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In the past 12 months Prof Baker, an epidemiologist at the University of Otago’s Wellington campus, has gone from obscurity to practically ever-present in the nation’s media as one of the most called-upon commentators for anything Covid-related.
Prof Baker has given more than 2000 interviews in the past 12 months.
‘‘I felt absolutely compelled to communicate because at some points I thought New Zealand was heading off a cliff, particularly a year ago when we were at a real crossroads as to whether to follow a flatten the curve approach or to forge a different direction to eliminate the virus,” he said.
As well as speaking publicly, Prof Baker has published more than 25 academic articles about the pandemic and has also collaborated with other Otago colleagues on a blog site which addresses Covid-19 issues.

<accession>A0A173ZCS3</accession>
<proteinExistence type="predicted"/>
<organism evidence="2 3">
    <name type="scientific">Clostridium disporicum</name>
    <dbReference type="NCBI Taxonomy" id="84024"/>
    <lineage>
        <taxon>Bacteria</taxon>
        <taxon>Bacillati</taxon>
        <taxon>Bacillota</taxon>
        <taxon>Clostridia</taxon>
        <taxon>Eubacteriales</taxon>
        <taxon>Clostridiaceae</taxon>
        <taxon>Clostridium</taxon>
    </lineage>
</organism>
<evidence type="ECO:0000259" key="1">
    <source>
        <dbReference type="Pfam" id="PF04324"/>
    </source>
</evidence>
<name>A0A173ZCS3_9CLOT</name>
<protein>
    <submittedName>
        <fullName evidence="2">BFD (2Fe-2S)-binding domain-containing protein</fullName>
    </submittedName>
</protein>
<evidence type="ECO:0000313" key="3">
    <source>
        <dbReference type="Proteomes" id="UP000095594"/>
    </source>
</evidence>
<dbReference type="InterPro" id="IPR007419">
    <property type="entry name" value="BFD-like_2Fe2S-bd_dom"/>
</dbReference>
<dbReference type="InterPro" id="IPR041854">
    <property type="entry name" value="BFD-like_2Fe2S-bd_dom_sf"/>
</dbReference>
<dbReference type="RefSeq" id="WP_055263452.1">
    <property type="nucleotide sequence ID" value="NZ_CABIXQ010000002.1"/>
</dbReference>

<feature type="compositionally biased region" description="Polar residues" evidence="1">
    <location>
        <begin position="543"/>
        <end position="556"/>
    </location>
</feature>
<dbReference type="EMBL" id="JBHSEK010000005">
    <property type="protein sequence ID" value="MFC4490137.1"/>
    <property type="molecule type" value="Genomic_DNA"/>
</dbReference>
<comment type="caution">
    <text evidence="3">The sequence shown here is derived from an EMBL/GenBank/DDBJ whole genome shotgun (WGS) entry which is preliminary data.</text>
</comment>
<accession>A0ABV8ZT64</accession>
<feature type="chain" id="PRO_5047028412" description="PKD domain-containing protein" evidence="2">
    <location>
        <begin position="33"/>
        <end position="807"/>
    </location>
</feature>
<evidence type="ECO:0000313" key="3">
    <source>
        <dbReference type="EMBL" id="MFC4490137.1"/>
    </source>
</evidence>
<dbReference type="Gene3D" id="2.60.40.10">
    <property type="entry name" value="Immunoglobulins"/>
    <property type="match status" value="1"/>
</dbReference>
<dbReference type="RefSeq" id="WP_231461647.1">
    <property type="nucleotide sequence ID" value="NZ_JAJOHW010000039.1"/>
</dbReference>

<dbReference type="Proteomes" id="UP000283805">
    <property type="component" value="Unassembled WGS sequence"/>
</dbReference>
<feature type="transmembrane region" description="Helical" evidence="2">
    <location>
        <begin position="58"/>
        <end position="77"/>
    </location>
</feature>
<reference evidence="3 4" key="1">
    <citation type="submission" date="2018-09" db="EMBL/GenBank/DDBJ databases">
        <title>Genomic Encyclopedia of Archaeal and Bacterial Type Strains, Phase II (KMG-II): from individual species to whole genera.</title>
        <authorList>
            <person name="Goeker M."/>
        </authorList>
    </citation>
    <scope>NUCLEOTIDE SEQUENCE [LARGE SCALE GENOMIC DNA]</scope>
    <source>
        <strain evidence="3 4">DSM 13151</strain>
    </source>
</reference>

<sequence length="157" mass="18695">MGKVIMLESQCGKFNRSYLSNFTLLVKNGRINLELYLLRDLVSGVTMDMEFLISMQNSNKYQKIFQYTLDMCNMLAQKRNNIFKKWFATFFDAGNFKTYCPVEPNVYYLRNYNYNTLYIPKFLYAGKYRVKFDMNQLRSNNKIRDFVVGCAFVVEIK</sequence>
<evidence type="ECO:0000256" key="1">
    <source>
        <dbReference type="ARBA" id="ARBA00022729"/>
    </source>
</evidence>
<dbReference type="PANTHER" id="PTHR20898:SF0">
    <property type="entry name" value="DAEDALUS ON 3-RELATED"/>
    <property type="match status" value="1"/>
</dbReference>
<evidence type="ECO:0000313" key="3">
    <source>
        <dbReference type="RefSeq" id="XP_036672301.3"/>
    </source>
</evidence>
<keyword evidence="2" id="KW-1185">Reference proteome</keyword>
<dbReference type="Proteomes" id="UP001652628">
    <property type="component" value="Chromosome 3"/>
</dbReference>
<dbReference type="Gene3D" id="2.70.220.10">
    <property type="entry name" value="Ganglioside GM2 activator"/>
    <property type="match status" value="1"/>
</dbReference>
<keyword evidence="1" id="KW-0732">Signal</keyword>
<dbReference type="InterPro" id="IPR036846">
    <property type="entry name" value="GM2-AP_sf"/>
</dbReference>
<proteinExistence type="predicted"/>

Otago research and enterprise deputy vice-chancellor Richard Blaikie said Prof Baker’s great skill was his ability to translate his expertise into practical and accessible information.
‘‘His efforts, and those of colleagues supporting him, have undoubtedly help to save lives and reduce the wider impact of the pandemic.
‘‘The global impact of Prof Baker’s work is also immense, due in no small part to his commitment to be accessible at all hours of the day and night to the time-critical needs of those seeking his succinct and incisive opinions.”
The prize is worth $75,000, and Prof Baker said the majority of that money would help establishment a public health communication centre at the Wellington campus.
The $500,000 Prime Minister’s Science Prize was awarded to the University of Auckland’s Te Punaha Matatini, which gave the Government the maths it needed to keep Covid-19 at bay.